“Atchinson Henry W, emp DAR. h Aberdeen” the listing reads, and at first glance its puzzling. Another similar listing, equally mysterious at first, reads: “Best Harris R, pattern mkr Lloyd Mfg Co, bds Main.”
A glance or two at these listings and you’d soon see they aren’t so puzzling after all. Obviously Henry W. Atchinson was an employee of the Dominion Atlantic Railway and Harris R. Best was a pattern maker with the Lloyd Manufacturing Company. Being a history buff – you wouldn’t be reading this column otherwise – you’d probably conclude that since the DAR and Lloyds are long gone, Atchinson and Best must be listed in an old directory or some such earlier publication.
You’d be right. At the Kings County Museum is a list of adults who resided in Kentville some 100 years ago, 1906 to be precise. The listing gives occupations and the listee’s place of residence. I assume the “h Aberdeen” in Atchinson’s listing implies he owned a house located on Aberdeen Street; the “bds Main” in the Best listing was puzzling at first but I assume it means he resided as a boarder on Main Street and had no permanent residence.
The listing is part of the Museum’s permanent display on the history of Kentville, and was taken from MacAlpine’s Nova Scotia Directory for 1907-08. Obviously this is an invaluable resource for anyone doing research on their ancestors or on the town. As well as listing residents and occupation, it names many of the town’s industries, retail stores and business firms. The “h Aberdeen” and similar entries in the listings is another clue for researchers; since it indicates a listee is likely a property owner, it directs one to the vaults where old records and deeds are stored.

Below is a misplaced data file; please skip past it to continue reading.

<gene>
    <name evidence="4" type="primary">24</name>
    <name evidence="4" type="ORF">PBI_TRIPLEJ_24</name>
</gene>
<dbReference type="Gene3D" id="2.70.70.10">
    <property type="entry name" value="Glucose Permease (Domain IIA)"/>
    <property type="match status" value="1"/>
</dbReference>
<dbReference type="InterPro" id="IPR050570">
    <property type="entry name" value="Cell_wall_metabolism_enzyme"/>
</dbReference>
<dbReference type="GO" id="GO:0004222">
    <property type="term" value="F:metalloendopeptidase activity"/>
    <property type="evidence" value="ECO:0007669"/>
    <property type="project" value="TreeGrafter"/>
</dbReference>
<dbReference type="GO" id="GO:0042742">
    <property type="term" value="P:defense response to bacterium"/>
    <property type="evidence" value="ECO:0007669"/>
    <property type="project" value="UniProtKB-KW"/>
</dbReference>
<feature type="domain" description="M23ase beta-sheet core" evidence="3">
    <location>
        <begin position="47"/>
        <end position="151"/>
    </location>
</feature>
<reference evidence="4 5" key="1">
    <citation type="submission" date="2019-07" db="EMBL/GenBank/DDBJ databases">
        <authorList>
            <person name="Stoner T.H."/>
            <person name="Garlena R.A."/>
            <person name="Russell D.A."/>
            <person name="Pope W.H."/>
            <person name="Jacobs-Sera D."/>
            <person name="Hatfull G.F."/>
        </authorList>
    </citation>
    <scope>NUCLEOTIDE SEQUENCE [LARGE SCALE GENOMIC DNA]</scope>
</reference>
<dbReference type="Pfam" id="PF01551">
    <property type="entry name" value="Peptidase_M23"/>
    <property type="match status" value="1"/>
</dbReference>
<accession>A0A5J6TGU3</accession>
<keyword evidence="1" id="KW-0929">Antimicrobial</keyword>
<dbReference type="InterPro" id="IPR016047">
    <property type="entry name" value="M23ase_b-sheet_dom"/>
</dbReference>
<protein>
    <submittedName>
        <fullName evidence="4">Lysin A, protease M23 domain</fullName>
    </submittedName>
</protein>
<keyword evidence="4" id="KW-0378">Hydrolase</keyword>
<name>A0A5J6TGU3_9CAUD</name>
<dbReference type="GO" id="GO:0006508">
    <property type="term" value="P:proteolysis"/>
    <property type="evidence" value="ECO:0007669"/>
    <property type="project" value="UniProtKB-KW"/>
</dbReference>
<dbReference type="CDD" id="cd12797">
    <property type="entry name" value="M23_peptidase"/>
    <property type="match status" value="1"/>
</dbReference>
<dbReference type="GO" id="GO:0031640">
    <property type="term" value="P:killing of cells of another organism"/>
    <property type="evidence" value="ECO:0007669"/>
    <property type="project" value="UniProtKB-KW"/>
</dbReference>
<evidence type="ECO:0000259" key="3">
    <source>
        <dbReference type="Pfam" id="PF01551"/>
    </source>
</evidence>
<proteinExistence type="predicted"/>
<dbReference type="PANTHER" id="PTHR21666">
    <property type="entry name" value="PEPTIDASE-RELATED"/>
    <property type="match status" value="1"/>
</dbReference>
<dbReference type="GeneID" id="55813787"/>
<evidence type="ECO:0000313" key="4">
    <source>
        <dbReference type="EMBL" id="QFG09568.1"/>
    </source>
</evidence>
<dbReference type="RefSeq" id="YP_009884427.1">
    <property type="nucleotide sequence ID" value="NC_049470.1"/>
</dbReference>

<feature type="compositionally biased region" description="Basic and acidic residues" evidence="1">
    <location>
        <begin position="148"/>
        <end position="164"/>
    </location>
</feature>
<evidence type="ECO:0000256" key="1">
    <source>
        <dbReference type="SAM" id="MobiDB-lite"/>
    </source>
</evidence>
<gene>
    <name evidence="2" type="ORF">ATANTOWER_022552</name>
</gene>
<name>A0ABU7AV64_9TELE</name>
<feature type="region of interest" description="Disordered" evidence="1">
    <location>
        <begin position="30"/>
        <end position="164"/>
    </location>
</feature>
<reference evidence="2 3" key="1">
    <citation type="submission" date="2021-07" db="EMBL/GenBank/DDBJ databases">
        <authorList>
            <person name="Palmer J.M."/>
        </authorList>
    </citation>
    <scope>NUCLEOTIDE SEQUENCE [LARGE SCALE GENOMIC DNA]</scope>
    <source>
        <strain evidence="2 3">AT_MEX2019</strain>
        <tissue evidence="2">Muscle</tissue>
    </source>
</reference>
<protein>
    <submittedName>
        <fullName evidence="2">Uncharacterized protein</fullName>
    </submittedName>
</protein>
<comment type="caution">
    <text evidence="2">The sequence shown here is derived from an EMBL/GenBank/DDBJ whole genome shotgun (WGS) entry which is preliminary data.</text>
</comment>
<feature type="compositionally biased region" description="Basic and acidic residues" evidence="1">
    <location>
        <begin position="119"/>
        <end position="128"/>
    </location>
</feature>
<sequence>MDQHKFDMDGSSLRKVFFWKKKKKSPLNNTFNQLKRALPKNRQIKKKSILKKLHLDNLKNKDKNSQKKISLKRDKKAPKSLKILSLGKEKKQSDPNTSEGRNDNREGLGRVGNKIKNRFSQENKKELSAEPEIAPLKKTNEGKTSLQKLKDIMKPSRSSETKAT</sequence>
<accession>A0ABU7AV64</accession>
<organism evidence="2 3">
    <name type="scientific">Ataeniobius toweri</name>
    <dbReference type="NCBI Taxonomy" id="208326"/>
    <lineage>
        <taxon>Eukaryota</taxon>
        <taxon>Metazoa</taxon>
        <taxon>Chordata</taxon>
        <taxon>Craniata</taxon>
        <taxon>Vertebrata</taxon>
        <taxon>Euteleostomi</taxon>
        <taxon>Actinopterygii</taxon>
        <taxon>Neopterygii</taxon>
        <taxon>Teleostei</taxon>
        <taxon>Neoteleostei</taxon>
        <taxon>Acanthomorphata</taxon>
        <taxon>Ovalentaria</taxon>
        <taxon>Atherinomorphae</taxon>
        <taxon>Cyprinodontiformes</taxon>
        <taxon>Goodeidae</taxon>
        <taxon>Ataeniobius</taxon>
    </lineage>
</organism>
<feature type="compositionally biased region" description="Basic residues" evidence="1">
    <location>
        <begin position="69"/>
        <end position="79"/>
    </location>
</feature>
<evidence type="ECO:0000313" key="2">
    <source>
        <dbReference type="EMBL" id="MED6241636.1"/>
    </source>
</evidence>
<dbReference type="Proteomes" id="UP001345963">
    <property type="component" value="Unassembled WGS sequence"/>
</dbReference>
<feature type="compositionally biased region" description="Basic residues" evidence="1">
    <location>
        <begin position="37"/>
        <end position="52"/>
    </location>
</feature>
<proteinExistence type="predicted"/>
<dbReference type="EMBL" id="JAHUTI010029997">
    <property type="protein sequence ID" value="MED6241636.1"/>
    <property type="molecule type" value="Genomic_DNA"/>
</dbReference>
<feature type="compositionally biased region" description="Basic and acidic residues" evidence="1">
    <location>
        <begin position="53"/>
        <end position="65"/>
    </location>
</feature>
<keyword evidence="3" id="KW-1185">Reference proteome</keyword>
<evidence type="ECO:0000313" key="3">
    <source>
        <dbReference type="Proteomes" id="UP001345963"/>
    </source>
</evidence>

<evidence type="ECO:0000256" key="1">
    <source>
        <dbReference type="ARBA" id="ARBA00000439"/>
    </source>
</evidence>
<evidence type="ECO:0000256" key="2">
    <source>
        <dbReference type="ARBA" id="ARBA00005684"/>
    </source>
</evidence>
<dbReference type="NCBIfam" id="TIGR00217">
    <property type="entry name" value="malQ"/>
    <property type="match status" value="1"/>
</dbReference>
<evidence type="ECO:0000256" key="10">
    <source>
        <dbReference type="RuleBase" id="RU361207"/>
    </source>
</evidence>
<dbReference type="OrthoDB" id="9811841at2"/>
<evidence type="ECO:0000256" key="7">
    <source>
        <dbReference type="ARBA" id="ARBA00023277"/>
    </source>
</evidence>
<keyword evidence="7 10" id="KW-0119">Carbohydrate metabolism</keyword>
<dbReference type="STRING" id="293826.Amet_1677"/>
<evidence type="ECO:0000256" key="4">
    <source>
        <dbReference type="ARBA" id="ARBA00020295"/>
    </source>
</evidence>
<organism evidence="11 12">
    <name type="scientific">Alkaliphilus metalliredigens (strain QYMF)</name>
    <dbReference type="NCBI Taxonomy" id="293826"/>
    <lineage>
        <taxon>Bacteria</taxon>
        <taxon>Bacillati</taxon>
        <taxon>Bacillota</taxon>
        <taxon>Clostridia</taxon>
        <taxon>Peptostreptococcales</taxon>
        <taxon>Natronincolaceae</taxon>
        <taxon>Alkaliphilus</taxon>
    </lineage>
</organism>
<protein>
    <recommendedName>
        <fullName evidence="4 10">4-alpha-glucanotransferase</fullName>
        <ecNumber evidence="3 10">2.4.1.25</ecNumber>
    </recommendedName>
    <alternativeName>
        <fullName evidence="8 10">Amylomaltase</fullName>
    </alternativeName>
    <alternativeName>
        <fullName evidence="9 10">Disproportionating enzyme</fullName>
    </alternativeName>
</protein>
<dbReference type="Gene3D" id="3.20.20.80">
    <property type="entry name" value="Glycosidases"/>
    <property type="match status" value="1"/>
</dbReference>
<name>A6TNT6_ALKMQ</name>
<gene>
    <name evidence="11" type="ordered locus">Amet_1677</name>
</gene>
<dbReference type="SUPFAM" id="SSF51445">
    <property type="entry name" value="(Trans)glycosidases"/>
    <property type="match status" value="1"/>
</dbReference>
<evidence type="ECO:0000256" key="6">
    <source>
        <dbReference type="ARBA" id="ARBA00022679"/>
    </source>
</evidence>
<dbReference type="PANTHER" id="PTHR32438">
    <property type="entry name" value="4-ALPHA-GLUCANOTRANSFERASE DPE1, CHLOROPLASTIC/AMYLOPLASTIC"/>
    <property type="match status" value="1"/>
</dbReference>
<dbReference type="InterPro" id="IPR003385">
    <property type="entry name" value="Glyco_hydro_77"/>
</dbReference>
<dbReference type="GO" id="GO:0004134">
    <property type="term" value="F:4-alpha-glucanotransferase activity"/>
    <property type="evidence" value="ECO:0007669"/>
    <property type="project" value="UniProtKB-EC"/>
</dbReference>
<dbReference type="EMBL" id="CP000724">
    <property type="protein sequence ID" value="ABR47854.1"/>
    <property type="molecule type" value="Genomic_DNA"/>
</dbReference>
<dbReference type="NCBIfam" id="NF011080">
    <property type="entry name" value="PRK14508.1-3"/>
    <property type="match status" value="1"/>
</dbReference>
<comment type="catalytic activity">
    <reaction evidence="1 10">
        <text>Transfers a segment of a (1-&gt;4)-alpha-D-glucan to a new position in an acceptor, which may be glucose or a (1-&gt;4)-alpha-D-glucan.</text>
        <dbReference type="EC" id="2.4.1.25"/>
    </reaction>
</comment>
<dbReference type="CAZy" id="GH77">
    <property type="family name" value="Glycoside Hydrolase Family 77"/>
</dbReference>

Looking carefully at the list of Kentville residents, one can also see how times have changed and we’re reminded of what has been lost in the town and in the Valley. In that list of Kentville residents are numerous employees of the DAR, machinists, engine cleaners, engineers, firemen and that like. Those railway trades, like the railway, have vanished and the MacAlpine list is a sad reminder of this fact.
One of the industries operating in Kentville when the list was compiled was the Nova Scotia Carriage Company, which circa 1868 started manufacturing a variety of carriages and sleighs, and later turned to automobile production. The MacAlpine list of Kentville residents notes that some employed by the carriage manufacturer worked as blacksmiths, painters, mounters, carriage trimmers, woodworkers, and so on. After the railway, the carriage manufacturer must have been the second largest employer in Kentville in 1906.
The Lloyds Manufacturing Company mentioned above had been established in Kentville for over a quarter century when MacAlpine compiled his directory. The list tells us Lloyds employed machinists, carpenters, firemen, pattern makers, and moulders among others in operating a foundry and machine shop.
Hostlers, blacksmiths, coopers, harness makers, master mariners, teamsters (and even a miner) are given as the trades or occupations of some Kentville residents in 1906, quaint reminders of how many once vital trades and crafts have disappeared over the past 100 years.